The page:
Minnesota Hiking Obamacare Premiums At Least 50% To Avoid ‘Collapse’
Minnesota will let health insurers increase their rates by at least 50 percent next year to protect the state’s Obamacare health insurance individual market from “collapse,” the state announced Friday.
The announcement came from Minnesota commerce commissioner Mike Rothman, who explained bluntly that the state’s individual market was barely staying afloat.
“The Commerce Department pursued every option within its power to avert a collapse this year,” said Rothman. “We succeeded in saving the market for 2017, with only Blue Cross leaving. But the rates insurers are charging will increase significantly to address their expected costs and the loss of federal reinsurance support.”
The increase in premiums for next year will range between 50 percent and a staggering 67 percent. This comes on the heels of an increase of between 14 percent and 49 percent for 2016. After those increases, Rothman warns, the annual growth rate will be completely unsustainable, showing a desperate need for reform. (RELATED: 8 of 10 Obamacare Co-ops Are Likely To Fail This Year)
“Middle-class Minnesotans in particular are being crushed by the heavy burden of these costs. There is a clear and urgent need for reform to protect Minnesota consumers who purchase their own health insurance,” Rothman said at the time.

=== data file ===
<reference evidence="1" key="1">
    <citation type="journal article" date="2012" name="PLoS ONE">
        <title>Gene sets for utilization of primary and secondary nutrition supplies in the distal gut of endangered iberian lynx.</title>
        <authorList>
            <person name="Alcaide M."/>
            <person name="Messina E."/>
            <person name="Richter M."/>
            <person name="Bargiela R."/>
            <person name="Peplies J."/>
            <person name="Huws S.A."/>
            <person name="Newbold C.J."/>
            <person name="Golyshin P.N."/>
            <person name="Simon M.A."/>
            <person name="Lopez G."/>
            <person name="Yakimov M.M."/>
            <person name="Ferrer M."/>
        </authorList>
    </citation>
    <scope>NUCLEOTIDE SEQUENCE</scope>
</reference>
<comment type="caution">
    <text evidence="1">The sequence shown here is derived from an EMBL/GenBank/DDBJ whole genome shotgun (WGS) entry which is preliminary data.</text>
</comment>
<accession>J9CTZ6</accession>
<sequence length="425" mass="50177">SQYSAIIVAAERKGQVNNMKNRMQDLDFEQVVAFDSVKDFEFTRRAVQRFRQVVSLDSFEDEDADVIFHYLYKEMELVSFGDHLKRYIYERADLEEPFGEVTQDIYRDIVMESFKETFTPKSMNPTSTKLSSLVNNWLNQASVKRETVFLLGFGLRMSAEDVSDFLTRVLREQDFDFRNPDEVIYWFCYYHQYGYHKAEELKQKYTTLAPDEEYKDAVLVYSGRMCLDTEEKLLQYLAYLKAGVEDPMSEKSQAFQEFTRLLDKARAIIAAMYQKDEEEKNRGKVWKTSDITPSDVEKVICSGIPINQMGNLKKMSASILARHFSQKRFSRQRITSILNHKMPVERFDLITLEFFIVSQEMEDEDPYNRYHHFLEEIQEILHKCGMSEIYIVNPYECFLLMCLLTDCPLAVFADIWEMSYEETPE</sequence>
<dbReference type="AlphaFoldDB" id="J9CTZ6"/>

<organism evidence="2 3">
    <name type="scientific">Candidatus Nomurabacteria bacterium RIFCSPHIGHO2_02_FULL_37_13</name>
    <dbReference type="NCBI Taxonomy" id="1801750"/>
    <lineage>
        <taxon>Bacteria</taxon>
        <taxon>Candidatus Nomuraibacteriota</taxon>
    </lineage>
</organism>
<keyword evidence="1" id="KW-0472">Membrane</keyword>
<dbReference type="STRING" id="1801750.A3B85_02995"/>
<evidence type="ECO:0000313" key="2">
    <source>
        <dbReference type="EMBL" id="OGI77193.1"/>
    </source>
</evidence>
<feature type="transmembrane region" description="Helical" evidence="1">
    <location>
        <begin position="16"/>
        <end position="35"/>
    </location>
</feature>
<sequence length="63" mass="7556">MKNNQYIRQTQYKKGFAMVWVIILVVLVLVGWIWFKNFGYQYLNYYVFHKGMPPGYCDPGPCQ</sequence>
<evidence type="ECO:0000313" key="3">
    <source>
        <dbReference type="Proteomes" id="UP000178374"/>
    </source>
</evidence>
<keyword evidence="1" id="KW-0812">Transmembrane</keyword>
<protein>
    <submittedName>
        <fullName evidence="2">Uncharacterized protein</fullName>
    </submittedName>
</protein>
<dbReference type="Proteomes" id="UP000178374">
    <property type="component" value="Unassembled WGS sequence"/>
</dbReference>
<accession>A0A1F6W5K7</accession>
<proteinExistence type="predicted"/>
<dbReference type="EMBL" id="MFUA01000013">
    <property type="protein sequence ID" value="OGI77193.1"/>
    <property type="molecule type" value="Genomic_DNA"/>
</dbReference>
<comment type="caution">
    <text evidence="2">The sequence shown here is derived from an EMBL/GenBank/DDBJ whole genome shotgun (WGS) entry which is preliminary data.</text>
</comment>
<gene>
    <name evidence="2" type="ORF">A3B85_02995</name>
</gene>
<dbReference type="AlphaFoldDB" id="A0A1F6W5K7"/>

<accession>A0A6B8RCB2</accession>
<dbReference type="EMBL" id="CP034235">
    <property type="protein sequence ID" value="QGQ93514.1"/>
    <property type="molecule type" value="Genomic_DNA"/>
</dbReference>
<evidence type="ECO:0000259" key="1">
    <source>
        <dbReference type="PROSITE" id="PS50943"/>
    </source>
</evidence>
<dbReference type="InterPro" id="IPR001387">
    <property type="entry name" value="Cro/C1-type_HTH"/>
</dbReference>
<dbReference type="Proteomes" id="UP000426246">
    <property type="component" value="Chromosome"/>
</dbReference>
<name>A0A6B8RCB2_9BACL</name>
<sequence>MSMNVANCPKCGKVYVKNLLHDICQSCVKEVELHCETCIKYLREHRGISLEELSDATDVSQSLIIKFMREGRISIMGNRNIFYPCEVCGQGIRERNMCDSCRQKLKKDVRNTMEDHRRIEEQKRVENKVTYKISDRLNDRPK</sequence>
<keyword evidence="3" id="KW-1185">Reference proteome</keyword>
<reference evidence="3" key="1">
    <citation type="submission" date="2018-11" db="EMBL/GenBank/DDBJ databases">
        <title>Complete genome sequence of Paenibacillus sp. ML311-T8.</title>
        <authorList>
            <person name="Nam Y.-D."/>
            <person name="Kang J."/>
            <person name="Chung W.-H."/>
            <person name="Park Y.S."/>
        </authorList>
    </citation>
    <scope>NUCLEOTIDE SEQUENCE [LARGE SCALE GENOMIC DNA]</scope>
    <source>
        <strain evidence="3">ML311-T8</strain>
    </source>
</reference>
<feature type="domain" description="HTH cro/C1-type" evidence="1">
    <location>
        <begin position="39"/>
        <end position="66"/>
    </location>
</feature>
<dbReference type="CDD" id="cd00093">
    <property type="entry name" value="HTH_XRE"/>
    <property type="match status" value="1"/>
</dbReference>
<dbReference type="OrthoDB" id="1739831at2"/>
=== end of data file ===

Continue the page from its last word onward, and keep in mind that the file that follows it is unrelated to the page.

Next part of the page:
About five percent of Minnesota residents, roughly 250,000 people, are dependent on the individual market for their health insurance. Obamacare requires all American adults who do not receive health insurance from their employer to either buy individual health insurance or pay a fine. The persistent increases in the price of individual insurance are a sign of a potential “death spiral” in the individual market, as the massive cost increases will likely encourage more people to go without insurance and pay the fine instead, thereby reducing the customer base for insurers and forcing additional rate hikes.
The federal government offers tax credits for the purchase of health insurance on the individual market, but these credits disappear at income of $47,520 for an individual and $97,200 for a family of four.
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